How you approach putting together a jigsaw puzzle says a lot about you.
Of course, how we approach any project says a lot about us, but for now, we’re talking about dumping a box of disparate pieces onto the table, organizing them into some semblance of order, and reassembling them so that they look like the picture on the box.
Some people, when it comes to the “organizing them into some semblance of order” part, get very precise. They seek out the edge pieces, hone in on the corners, and create piles of the rest according to color and form. Others dive right in and match piece with piece. If shapes are still stuck together from the manufacturing process, some people insist that they be separated and mixed back into the box. It’s only fair, they reason.
Others say, “If we’ve got 1000 pieces to put together, why not take advantage of any advantage we’ve got?”
I know one man who, when he assembles a puzzle, refuses to look at the box, other than a first glance to see what the eventual goal is. His girlfriend prefers to refer to the image. Neither approach is “right” or “wrong,” just different, a celebration of individuality that encourages us to
- Be polite about other people’s way of doing things,
- Remain open to trying things a different way,
- Recognize that there is more than one way to achieve a goal, and
- Accept that rules are not unalterably sacrosanct.
Imagine that — life lessons from a jigsaw puzzle.
But there’s more — one of the most intriguing things I’ve found about jigsaw puzzles is that, though they seem to be nothing more than a jumbled series of random shapes that have little to do with one another, those pieces all fit together, eventually, to make that picture on the box. When we start, it’s easy to despair that we will ever finish, especially when the image has little contrast or distinctive shapes and colors. (There’s another preference: some people gravitate toward homogeneous images, like a pile of Snickerdoodle cookies or a night sky. Others recoil from such visual uniformity.)
Lessons of Life from a Jigsaw Puzzle
But we start, and the more we work on the puzzle, the more familiar we become with the parts. Eventually, something clicks in our brain, saying, “That vibrant blue — it’s connected with that odd vase in the corner somehow.”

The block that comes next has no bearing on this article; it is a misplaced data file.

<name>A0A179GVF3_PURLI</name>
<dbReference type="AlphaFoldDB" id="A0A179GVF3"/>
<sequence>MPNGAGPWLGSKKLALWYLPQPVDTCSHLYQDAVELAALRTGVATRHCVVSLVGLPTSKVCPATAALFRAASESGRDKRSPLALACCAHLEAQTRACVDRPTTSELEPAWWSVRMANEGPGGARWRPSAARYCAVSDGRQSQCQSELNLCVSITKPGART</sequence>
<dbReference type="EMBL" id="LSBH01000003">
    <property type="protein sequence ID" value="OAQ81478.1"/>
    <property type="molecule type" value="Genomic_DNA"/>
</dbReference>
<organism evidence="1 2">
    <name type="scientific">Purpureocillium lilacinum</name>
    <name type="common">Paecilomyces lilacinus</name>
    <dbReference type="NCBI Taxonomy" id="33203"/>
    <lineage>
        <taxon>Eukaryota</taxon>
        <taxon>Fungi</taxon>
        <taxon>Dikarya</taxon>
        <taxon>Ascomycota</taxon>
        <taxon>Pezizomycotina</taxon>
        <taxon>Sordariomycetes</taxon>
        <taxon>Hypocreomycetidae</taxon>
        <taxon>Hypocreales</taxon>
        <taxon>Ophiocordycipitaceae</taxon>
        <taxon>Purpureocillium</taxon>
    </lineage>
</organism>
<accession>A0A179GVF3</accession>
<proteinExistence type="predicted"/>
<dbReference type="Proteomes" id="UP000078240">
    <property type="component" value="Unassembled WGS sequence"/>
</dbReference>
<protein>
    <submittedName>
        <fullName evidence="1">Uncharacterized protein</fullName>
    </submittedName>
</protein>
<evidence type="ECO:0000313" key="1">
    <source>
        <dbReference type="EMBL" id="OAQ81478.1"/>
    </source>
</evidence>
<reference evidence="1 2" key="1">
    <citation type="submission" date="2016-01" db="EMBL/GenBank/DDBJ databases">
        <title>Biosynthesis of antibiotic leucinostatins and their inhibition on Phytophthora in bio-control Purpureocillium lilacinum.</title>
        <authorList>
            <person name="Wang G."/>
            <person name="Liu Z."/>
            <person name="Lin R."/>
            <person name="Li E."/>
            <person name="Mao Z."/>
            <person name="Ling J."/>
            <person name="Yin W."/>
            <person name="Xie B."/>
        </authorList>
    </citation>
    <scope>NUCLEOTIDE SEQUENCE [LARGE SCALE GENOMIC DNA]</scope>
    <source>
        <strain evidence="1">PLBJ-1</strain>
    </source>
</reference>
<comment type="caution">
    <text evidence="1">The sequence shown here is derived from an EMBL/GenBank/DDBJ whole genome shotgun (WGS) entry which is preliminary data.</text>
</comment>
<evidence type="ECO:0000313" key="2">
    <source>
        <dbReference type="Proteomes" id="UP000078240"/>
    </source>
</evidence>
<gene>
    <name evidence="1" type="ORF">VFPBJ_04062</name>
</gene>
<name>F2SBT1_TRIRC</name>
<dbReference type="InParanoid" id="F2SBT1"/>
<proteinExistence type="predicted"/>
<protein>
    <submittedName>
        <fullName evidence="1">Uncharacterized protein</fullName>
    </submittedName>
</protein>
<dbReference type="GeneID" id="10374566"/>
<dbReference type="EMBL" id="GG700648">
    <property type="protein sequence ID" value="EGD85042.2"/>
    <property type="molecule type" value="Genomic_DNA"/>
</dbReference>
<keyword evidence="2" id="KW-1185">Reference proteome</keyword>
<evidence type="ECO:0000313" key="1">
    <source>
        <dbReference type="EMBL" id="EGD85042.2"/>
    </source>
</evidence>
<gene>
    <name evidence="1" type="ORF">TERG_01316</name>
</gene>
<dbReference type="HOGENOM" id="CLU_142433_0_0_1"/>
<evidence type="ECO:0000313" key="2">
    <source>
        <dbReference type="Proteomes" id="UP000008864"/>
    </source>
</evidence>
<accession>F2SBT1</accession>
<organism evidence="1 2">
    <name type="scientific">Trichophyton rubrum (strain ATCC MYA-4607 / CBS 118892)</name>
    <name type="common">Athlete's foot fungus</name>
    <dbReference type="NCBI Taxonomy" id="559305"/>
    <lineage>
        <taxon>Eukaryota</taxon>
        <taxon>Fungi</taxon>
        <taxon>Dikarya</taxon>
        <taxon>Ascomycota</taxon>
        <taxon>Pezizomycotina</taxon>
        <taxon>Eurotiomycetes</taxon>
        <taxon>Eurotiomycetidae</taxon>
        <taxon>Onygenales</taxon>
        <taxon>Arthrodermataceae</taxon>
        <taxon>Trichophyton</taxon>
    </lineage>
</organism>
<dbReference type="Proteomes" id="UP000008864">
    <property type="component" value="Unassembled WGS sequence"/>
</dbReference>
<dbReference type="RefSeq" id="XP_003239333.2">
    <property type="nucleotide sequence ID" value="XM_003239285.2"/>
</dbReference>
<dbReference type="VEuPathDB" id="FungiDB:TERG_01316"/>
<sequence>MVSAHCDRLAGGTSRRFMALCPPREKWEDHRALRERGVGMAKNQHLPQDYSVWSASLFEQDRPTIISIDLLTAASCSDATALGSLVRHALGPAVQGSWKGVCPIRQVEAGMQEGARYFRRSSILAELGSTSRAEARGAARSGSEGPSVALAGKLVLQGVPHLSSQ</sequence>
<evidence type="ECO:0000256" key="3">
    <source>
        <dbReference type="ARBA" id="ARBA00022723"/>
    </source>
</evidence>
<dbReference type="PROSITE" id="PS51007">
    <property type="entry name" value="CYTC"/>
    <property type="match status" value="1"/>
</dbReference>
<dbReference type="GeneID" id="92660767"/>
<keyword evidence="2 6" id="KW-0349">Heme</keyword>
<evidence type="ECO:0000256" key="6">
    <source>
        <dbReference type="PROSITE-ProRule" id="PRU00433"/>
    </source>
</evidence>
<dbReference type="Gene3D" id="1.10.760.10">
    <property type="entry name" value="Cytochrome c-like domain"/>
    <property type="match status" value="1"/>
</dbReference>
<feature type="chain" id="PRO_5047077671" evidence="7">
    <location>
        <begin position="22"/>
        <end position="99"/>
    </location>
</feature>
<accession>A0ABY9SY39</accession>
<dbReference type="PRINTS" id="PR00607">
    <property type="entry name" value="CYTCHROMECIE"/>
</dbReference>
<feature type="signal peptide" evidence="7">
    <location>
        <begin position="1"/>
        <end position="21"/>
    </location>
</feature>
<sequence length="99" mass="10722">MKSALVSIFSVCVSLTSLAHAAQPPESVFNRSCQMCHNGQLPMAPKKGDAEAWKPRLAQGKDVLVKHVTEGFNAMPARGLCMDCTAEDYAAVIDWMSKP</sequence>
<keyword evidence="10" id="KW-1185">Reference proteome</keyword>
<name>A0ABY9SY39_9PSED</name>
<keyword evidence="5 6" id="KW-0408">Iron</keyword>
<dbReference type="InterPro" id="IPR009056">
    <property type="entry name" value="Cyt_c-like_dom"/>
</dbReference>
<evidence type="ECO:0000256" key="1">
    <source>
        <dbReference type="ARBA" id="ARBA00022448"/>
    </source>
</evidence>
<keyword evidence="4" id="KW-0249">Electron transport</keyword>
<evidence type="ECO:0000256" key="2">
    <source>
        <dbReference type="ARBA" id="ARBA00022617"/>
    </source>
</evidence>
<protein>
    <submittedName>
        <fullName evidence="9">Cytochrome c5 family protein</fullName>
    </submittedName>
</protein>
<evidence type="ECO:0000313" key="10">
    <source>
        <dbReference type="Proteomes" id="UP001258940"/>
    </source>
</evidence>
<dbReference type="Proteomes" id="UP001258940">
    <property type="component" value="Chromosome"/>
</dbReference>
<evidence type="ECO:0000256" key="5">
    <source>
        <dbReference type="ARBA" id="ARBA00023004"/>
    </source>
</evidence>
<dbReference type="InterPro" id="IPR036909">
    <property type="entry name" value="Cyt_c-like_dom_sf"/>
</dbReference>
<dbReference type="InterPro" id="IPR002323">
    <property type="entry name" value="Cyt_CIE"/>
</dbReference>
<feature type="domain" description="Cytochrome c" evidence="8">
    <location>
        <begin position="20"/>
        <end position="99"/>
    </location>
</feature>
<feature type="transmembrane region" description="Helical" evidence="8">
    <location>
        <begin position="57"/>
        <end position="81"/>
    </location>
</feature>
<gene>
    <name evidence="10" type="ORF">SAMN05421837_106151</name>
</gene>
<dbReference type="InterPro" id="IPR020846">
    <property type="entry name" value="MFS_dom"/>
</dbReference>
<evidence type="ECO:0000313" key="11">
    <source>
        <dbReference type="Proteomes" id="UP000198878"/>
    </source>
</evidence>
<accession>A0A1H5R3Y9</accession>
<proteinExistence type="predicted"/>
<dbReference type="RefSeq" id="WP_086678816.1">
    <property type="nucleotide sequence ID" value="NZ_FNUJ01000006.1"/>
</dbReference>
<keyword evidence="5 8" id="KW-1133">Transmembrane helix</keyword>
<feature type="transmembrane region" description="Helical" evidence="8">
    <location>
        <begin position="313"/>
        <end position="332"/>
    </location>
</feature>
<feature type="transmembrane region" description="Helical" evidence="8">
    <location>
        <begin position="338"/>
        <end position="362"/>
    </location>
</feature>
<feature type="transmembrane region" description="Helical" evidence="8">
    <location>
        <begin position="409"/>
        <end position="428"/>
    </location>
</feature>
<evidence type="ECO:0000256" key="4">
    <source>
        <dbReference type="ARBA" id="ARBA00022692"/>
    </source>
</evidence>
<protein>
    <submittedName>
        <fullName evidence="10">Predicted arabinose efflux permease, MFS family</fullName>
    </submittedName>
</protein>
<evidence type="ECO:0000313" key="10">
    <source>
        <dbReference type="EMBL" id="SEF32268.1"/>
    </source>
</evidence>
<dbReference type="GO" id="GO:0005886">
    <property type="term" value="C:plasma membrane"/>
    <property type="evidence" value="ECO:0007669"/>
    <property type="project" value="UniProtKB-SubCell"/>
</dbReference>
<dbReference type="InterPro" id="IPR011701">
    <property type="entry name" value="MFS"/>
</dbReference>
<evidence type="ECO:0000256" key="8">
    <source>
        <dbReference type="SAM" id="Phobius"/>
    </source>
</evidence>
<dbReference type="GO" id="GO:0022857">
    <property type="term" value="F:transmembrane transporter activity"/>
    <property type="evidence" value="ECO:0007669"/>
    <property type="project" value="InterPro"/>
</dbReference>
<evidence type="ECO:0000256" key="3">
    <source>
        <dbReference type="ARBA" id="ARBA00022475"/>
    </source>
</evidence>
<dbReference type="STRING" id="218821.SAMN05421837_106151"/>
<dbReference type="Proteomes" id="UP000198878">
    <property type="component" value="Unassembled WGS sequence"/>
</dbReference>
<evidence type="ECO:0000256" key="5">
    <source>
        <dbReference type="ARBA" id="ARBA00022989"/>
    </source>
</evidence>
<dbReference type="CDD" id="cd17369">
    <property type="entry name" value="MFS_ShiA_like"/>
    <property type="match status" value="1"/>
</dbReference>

And oh, what a feeling of satisfaction when the pieces neatly slide together! In the bigger sphere of life, this happens when a seemingly random fact fits into other information we hold, with a resulting Aha moment: “THAT’S what the writer meant!” But we generally don’t experience this unless we’re reading and re-reading, analyzing and questioning, playing with the facts and the pieces.
Another intriguing element: jigsaw puzzles are companionable projects, providing we remember Points 1-4 above. It’s remarkably comforting to know that, while we’re putting together the trio of horses in the bottom right, another person is tackling the cloudy sky above. We realize, if only for this pleasurable moment, that it’s not all up to us, with nothing getting done unless we’re doing it. While we’re washing the dishes, someone else is sweeping the floor. It is a form of teamwork that is natural and normal, resulting in a finished project about which we feel good.
Not to be discounted is the element of concentration jigsaw puzzles demand of our minds. Unlike watching TV, putting together a puzzle is not a passive endeavor, requiring nothing more than staring at a screen. Each piece has its place, and it won’t find it without a human hand putting it there. And while it may seem trivial to focus so much attention on interlocking all the red and white pieces into a panoply of roses, there’s nothing trivial about letting our minds ruminate in a gentle, quiet, and peaceful state.
The moment comes for the last piece. And then . . . what? Do we immediately dismantle the project and tumble it back in the box? Do we take a picture of it and send it to friends? Or how about carefully transporting it downtown to get it framed, an unusual piece of art in which we have had some part to play? Again, it depends upon the individual, and the circumstances.
That’s the beauty of jigsaw puzzles. In order to fully enjoy them, you really can’t confine them to a box. They’re like people that way.
Contact the gallery, located at 219 East Main Street, Dayton, WA, by phone at 509.382.2124 or e-mail firstname.lastname@example.org. Gallery hours are 9 a.m. to 5 p.m. from Monday through Friday, and by appointment. Visit the Wenaha Gallery website online at www.wenaha.com.